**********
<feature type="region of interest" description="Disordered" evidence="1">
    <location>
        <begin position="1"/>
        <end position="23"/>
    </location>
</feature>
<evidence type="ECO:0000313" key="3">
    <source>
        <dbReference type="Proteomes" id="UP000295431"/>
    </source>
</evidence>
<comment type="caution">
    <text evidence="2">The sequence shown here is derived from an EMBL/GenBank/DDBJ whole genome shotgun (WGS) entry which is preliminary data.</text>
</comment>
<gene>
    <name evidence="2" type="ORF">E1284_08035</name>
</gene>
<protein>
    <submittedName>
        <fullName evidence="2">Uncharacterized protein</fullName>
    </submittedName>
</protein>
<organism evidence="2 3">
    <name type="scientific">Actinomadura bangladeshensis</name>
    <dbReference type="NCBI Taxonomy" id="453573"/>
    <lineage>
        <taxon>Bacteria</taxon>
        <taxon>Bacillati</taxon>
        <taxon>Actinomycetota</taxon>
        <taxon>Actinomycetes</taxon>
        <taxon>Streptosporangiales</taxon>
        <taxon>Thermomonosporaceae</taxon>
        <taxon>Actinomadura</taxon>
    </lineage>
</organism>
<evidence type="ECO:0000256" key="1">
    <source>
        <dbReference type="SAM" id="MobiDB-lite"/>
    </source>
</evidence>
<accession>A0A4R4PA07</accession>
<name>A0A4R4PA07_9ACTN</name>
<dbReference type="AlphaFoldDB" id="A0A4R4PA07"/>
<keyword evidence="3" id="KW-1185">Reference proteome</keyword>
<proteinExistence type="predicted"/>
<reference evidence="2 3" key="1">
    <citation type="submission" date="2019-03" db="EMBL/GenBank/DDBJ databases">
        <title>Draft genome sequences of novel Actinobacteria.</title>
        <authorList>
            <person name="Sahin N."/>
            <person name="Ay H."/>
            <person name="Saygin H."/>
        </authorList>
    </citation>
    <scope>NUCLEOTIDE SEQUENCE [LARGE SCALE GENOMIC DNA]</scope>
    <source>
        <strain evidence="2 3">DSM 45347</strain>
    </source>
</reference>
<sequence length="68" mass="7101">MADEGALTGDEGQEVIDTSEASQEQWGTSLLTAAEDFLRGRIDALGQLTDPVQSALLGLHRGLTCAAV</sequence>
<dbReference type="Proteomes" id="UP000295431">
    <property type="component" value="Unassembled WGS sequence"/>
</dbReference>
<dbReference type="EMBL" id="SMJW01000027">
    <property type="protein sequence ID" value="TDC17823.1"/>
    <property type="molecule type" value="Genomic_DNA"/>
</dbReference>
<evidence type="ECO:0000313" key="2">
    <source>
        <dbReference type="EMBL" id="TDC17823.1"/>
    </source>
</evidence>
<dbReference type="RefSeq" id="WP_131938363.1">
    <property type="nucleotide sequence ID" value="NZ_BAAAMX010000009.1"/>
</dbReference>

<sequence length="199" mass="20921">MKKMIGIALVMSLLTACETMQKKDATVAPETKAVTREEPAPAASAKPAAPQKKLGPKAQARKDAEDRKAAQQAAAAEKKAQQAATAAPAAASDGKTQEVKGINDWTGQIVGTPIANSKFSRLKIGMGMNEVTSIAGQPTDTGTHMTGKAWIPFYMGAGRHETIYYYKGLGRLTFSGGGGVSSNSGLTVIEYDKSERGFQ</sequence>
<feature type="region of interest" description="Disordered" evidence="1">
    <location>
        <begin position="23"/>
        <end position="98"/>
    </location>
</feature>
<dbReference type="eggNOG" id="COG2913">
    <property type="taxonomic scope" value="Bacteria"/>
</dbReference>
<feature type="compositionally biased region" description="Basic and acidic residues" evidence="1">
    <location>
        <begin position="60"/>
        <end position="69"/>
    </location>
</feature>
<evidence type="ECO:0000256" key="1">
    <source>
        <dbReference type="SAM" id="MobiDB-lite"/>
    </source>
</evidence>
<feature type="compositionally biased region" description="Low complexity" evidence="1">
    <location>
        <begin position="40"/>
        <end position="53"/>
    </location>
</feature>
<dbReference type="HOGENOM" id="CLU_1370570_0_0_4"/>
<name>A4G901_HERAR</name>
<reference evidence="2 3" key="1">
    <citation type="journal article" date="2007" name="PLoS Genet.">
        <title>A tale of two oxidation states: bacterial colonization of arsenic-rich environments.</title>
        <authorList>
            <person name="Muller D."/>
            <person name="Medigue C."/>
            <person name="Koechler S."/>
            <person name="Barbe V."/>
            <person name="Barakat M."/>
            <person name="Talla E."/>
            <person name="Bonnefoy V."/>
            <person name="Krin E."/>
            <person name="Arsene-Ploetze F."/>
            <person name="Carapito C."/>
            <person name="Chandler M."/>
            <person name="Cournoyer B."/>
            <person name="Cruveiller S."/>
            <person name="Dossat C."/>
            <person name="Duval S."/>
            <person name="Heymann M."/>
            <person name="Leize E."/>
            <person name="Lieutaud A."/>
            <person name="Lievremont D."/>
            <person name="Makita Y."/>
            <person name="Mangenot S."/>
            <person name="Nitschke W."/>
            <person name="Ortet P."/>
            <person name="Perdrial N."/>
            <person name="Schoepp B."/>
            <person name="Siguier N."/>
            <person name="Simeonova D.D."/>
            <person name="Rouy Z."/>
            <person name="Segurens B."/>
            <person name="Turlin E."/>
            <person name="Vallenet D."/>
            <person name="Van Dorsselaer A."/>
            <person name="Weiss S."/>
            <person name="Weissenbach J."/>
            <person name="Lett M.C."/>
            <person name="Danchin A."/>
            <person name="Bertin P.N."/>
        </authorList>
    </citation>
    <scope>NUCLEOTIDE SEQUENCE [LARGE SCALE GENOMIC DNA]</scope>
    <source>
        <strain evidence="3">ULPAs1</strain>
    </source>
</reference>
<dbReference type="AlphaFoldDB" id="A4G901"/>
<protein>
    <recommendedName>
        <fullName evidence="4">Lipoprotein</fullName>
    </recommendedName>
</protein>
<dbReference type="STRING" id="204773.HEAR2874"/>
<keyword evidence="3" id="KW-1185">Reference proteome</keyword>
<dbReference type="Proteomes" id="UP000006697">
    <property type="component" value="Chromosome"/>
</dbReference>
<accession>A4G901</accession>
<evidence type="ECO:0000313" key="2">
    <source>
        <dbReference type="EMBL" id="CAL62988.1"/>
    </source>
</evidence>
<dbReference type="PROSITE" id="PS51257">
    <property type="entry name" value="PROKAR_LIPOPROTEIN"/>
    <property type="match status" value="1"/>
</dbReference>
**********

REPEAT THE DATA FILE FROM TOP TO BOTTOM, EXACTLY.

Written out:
<feature type="region of interest" description="Disordered" evidence="1">
    <location>
        <begin position="1"/>
        <end position="23"/>
    </location>
</feature>
<evidence type="ECO:0000313" key="3">
    <source>
        <dbReference type="Proteomes" id="UP000295431"/>
    </source>
</evidence>
<comment type="caution">
    <text evidence="2">The sequence shown here is derived from an EMBL/GenBank/DDBJ whole genome shotgun (WGS) entry which is preliminary data.</text>
</comment>
<gene>
    <name evidence="2" type="ORF">E1284_08035</name>
</gene>
<protein>
    <submittedName>
        <fullName evidence="2">Uncharacterized protein</fullName>
    </submittedName>
</protein>
<organism evidence="2 3">
    <name type="scientific">Actinomadura bangladeshensis</name>
    <dbReference type="NCBI Taxonomy" id="453573"/>
    <lineage>
        <taxon>Bacteria</taxon>
        <taxon>Bacillati</taxon>
        <taxon>Actinomycetota</taxon>
        <taxon>Actinomycetes</taxon>
        <taxon>Streptosporangiales</taxon>
        <taxon>Thermomonosporaceae</taxon>
        <taxon>Actinomadura</taxon>
    </lineage>
</organism>
<evidence type="ECO:0000256" key="1">
    <source>
        <dbReference type="SAM" id="MobiDB-lite"/>
    </source>
</evidence>
<accession>A0A4R4PA07</accession>
<name>A0A4R4PA07_9ACTN</name>
<dbReference type="AlphaFoldDB" id="A0A4R4PA07"/>
<keyword evidence="3" id="KW-1185">Reference proteome</keyword>
<proteinExistence type="predicted"/>
<reference evidence="2 3" key="1">
    <citation type="submission" date="2019-03" db="EMBL/GenBank/DDBJ databases">
        <title>Draft genome sequences of novel Actinobacteria.</title>
        <authorList>
            <person name="Sahin N."/>
            <person name="Ay H."/>
            <person name="Saygin H."/>
        </authorList>
    </citation>
    <scope>NUCLEOTIDE SEQUENCE [LARGE SCALE GENOMIC DNA]</scope>
    <source>
        <strain evidence="2 3">DSM 45347</strain>
    </source>
</reference>
<sequence length="68" mass="7101">MADEGALTGDEGQEVIDTSEASQEQWGTSLLTAAEDFLRGRIDALGQLTDPVQSALLGLHRGLTCAAV</sequence>
<dbReference type="Proteomes" id="UP000295431">
    <property type="component" value="Unassembled WGS sequence"/>
</dbReference>
<dbReference type="EMBL" id="SMJW01000027">
    <property type="protein sequence ID" value="TDC17823.1"/>
    <property type="molecule type" value="Genomic_DNA"/>
</dbReference>
<evidence type="ECO:0000313" key="2">
    <source>
        <dbReference type="EMBL" id="TDC17823.1"/>
    </source>
</evidence>
<dbReference type="RefSeq" id="WP_131938363.1">
    <property type="nucleotide sequence ID" value="NZ_BAAAMX010000009.1"/>
</dbReference>

<sequence length="199" mass="20921">MKKMIGIALVMSLLTACETMQKKDATVAPETKAVTREEPAPAASAKPAAPQKKLGPKAQARKDAEDRKAAQQAAAAEKKAQQAATAAPAAASDGKTQEVKGINDWTGQIVGTPIANSKFSRLKIGMGMNEVTSIAGQPTDTGTHMTGKAWIPFYMGAGRHETIYYYKGLGRLTFSGGGGVSSNSGLTVIEYDKSERGFQ</sequence>
<feature type="region of interest" description="Disordered" evidence="1">
    <location>
        <begin position="23"/>
        <end position="98"/>
    </location>
</feature>
<dbReference type="eggNOG" id="COG2913">
    <property type="taxonomic scope" value="Bacteria"/>
</dbReference>
<feature type="compositionally biased region" description="Basic and acidic residues" evidence="1">
    <location>
        <begin position="60"/>
        <end position="69"/>
    </location>
</feature>
<evidence type="ECO:0000256" key="1">
    <source>
        <dbReference type="SAM" id="MobiDB-lite"/>
    </source>
</evidence>
<feature type="compositionally biased region" description="Low complexity" evidence="1">
    <location>
        <begin position="40"/>
        <end position="53"/>
    </location>
</feature>
<dbReference type="HOGENOM" id="CLU_1370570_0_0_4"/>
<name>A4G901_HERAR</name>
<reference evidence="2 3" key="1">
    <citation type="journal article" date="2007" name="PLoS Genet.">
        <title>A tale of two oxidation states: bacterial colonization of arsenic-rich environments.</title>
        <authorList>
            <person name="Muller D."/>
            <person name="Medigue C."/>
            <person name="Koechler S."/>
            <person name="Barbe V."/>
            <person name="Barakat M."/>
            <person name="Talla E."/>
            <person name="Bonnefoy V."/>
            <person name="Krin E."/>
            <person name="Arsene-Ploetze F."/>
            <person name="Carapito C."/>
            <person name="Chandler M."/>
            <person name="Cournoyer B."/>
            <person name="Cruveiller S."/>
            <person name="Dossat C."/>
            <person name="Duval S."/>
            <person name="Heymann M."/>
            <person name="Leize E."/>
            <person name="Lieutaud A."/>
            <person name="Lievremont D."/>
            <person name="Makita Y."/>
            <person name="Mangenot S."/>
            <person name="Nitschke W."/>
            <person name="Ortet P."/>
            <person name="Perdrial N."/>
            <person name="Schoepp B."/>
            <person name="Siguier N."/>
            <person name="Simeonova D.D."/>
            <person name="Rouy Z."/>
            <person name="Segurens B."/>
            <person name="Turlin E."/>
            <person name="Vallenet D."/>
            <person name="Van Dorsselaer A."/>
            <person name="Weiss S."/>
            <person name="Weissenbach J."/>
            <person name="Lett M.C."/>
            <person name="Danchin A."/>
            <person name="Bertin P.N."/>
        </authorList>
    </citation>
    <scope>NUCLEOTIDE SEQUENCE [LARGE SCALE GENOMIC DNA]</scope>
    <source>
        <strain evidence="3">ULPAs1</strain>
    </source>
</reference>
<dbReference type="AlphaFoldDB" id="A4G901"/>
<protein>
    <recommendedName>
        <fullName evidence="4">Lipoprotein</fullName>
    </recommendedName>
</protein>
<dbReference type="STRING" id="204773.HEAR2874"/>
<keyword evidence="3" id="KW-1185">Reference proteome</keyword>
<dbReference type="Proteomes" id="UP000006697">
    <property type="component" value="Chromosome"/>
</dbReference>
<accession>A4G901</accession>
<evidence type="ECO:0000313" key="2">
    <source>
        <dbReference type="EMBL" id="CAL62988.1"/>
    </source>
</evidence>
<dbReference type="PROSITE" id="PS51257">
    <property type="entry name" value="PROKAR_LIPOPROTEIN"/>
    <property type="match status" value="1"/>
</dbReference>